Why African Board Games Must Be Introduced Into The School Education
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Why African Board Games Must Be Introduced Into The School Education

African Board Games

Why African Board Games Must Be Introduced Into The School Education

If someone says the words like “education” and “learning”, we instantly imagine a strict teacher in front of a bunch of students in a classroom. No doubt, each of us tends to go back to his child memories in this case. But in reality a great deal of things we know and the knowledge we possess along with a number of different skills we used to acquire studying at schools and universities, can be learned right outside the classroom or straight during the conventional lessons.

Many modern educators are widely recognizing brand new opportunities for personal growth, which can be presented during the classes, and together with it, are trying to integrate those opportunities into school education experience.

Board games, for example, are a perfect learning ground. This is because they can enable people engaged to develop such non-cognitive skills as patience and discipline, which indeed are essential for both career and life success. Gameplay can also develop a good number of those skills, involving active critical thinking and problem solving. That made us team up with pinalovesite to bring you some extra useful information. Here we go!

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The home of the world’s best board games

The African continent, in particular, has a truly rich history of board games that derives back from the pre-slavery and pre-colonial epoch. In all times board games were used there to teach and reinforce a wide range of such vital skills like cognitive and motor ones.
That’s why games and especially board ones have been part of many African communities for literally centuries. For instance, the Morabaraba board game is still used these days when planning cattle herding strategies in certain parts of Southern Africa and was once used to discuss issues concerning war strategies. Another example is the Oware board game. Legend has it that this particular game was invented in 1700s for the purpose to resolve misunderstandings between married partners. In recent years, traditional African board games remain both popular and culturally significant.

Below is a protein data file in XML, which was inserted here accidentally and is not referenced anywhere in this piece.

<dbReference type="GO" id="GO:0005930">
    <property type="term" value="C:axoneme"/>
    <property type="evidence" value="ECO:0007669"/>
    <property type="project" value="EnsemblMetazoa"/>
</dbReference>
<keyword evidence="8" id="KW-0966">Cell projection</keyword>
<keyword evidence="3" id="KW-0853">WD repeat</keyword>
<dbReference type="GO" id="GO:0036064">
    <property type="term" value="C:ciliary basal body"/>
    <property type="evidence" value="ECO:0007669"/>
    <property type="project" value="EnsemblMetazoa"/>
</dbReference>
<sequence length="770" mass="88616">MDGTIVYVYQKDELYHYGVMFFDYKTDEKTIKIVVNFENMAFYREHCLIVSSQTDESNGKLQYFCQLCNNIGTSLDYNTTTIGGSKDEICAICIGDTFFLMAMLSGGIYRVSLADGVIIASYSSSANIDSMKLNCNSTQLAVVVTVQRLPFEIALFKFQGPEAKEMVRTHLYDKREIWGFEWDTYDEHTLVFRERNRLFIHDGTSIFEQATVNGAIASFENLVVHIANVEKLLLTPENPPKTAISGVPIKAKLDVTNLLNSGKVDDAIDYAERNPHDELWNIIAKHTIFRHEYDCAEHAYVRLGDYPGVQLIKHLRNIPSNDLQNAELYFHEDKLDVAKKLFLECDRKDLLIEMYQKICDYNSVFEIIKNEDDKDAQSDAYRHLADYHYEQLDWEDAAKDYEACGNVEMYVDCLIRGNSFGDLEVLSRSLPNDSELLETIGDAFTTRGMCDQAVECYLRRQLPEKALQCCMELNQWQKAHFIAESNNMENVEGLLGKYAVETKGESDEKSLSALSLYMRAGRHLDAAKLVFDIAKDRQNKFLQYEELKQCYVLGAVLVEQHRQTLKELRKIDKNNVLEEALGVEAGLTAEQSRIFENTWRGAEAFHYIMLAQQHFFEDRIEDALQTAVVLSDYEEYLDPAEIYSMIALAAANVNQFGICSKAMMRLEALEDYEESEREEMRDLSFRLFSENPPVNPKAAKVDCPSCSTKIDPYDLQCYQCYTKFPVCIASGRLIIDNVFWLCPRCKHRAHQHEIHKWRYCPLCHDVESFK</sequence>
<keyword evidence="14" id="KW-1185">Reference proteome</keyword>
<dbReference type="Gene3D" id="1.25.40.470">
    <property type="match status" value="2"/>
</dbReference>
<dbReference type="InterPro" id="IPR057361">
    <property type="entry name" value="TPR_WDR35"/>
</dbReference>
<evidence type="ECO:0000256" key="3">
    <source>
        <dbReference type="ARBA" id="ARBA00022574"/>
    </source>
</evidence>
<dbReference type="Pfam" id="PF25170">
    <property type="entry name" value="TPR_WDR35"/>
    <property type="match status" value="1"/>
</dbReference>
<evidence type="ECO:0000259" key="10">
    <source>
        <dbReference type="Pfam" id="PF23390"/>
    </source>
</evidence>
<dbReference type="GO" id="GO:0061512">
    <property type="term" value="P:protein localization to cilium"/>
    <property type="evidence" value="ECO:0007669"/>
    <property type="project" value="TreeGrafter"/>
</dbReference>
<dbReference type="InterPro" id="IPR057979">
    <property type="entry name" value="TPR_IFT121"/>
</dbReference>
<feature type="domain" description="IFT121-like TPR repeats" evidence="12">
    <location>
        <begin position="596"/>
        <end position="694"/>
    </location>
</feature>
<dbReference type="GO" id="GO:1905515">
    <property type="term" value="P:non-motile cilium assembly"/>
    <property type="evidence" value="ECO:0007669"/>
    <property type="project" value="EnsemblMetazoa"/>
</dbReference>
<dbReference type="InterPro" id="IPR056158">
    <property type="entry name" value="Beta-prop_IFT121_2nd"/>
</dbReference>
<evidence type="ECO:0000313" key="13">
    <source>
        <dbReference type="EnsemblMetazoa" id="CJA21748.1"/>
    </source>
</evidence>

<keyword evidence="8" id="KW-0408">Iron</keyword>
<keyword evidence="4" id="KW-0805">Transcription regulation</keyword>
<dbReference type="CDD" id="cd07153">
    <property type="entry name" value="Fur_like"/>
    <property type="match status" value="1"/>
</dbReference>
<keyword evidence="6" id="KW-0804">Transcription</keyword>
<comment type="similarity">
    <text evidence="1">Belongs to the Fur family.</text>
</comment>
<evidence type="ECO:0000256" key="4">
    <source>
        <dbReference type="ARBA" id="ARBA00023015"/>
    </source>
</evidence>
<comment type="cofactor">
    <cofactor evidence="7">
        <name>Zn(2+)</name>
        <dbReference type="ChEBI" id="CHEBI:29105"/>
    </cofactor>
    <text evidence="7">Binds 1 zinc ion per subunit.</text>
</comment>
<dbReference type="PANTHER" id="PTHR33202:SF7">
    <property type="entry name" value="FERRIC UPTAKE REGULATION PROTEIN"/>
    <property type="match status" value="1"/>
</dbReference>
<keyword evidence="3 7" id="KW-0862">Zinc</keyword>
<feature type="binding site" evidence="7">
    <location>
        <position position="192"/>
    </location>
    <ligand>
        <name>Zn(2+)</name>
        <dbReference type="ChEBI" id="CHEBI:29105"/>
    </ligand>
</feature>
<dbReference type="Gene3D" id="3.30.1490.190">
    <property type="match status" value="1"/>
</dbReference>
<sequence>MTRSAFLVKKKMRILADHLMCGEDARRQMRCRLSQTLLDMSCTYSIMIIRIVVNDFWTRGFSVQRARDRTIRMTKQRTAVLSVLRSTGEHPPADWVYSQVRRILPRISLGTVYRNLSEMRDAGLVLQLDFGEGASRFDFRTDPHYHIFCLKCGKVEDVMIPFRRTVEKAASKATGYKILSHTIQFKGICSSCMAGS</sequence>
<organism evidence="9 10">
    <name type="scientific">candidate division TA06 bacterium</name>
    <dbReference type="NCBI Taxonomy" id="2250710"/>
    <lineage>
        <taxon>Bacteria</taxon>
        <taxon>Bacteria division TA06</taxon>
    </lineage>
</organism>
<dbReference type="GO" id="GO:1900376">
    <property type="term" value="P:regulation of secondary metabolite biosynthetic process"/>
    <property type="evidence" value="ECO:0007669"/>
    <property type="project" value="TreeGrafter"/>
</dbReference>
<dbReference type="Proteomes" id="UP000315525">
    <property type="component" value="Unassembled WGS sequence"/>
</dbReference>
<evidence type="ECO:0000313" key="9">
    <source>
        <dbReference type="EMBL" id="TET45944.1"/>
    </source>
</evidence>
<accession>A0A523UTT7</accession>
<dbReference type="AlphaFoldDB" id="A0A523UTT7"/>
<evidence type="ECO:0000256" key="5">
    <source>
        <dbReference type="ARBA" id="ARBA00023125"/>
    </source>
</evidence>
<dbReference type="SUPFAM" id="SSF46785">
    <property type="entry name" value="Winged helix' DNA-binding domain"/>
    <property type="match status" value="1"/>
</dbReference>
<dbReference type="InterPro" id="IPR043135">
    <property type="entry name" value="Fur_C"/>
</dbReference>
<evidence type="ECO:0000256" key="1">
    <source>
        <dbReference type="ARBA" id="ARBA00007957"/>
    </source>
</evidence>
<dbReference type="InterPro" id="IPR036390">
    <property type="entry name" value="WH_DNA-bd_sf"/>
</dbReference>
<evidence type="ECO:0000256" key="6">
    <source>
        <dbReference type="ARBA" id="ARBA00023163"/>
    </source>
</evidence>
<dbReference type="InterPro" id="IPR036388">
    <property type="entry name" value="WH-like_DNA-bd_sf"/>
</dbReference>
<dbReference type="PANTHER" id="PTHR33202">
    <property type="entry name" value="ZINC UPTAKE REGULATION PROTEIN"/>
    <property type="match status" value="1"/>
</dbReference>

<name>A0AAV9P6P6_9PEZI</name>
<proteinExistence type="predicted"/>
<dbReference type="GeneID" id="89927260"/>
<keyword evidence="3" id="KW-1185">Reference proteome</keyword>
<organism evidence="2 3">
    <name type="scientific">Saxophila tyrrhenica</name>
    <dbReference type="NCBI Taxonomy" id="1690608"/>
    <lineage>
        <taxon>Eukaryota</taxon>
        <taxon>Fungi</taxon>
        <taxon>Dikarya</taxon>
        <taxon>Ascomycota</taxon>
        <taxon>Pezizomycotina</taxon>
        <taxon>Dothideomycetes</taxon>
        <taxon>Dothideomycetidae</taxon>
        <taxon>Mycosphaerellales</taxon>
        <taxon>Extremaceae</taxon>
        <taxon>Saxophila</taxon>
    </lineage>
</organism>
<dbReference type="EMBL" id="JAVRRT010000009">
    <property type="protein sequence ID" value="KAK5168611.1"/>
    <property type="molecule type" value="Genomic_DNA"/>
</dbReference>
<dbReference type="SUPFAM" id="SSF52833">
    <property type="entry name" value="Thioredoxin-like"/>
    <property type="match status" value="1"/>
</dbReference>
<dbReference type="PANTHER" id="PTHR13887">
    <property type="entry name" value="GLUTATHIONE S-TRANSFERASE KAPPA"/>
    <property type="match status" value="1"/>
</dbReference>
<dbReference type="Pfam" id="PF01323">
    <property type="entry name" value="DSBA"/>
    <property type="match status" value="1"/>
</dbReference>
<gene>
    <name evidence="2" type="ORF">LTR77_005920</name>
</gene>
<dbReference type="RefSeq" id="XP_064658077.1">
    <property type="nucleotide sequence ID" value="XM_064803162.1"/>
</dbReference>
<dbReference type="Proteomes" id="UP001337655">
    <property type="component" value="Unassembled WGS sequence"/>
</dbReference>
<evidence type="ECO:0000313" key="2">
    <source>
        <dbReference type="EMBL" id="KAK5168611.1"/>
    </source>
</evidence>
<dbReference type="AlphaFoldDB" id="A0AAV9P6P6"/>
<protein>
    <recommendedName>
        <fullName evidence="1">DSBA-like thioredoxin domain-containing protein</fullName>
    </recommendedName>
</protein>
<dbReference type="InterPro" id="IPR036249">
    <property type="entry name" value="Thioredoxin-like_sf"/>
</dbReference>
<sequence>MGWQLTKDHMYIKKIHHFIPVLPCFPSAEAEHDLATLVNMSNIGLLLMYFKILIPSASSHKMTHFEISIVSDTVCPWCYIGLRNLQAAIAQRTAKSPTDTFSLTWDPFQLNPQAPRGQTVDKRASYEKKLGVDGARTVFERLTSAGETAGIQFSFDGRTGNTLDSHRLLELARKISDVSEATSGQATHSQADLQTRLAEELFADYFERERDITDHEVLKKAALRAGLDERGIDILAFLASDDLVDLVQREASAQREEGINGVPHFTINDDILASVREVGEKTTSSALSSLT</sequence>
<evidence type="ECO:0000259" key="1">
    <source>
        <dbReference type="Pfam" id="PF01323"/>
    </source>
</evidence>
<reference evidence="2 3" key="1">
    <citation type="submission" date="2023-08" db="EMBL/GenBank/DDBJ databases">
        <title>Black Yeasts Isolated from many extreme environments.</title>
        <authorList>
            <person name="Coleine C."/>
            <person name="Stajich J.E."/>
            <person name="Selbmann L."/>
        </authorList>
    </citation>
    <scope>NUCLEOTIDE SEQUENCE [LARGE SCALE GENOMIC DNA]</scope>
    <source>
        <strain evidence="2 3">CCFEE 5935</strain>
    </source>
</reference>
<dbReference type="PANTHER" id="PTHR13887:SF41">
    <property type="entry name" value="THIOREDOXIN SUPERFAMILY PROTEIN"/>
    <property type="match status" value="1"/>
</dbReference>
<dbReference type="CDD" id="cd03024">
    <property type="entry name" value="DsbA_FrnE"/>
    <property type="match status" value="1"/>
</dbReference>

Although more and more researchers around the globe are drawing parallels between entertainment and learning, the bigger part of educational potential of African board games still remains severely underestimated. That’s exactly why we’d like to tell about two most interesting board games from the African continent that can be used in the learning process at modern schools.

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Oware is perhaps one of the most ancient and widely played African board games – and its pretty simple rules definitely speak of its nearly endless learning potential.
It is traditionally played on a wooden board containing 12 round holes, with 48 seeds or small pebbles equally shared between two players. These small objects are dropped into consecutive holes by turns. The game’s objective is to capture all 25 seeds. The game requires the use of various strategies and techniques.
Playing Oware can teach both logical logic thinking and arithmetic. Attention, spatial thinking, decision making abilities and, most importantly, negotiation skills are some of the results of the playing process.


Mancala is more like a general name used to denote a range of 2-player turn-based board games played with the use of small objects like pebbles or beans as well as rows of round pits on a board or any other playing surface.
Most Mancala family’s games share simple gameplay. Both players start with placing an equally dispersed number of playing objects in each pit on the game surface. A player should count his pebbles or whatever in order to win. Each turn involves removing all pebbles from an enemy’s pit, placing one pebble in a pit in a sequence and eventually capturing most holes. In English the name of this game means “count to capture”. Although the features and styles of the game may differ, the general point applies to all types of the Mancala games.

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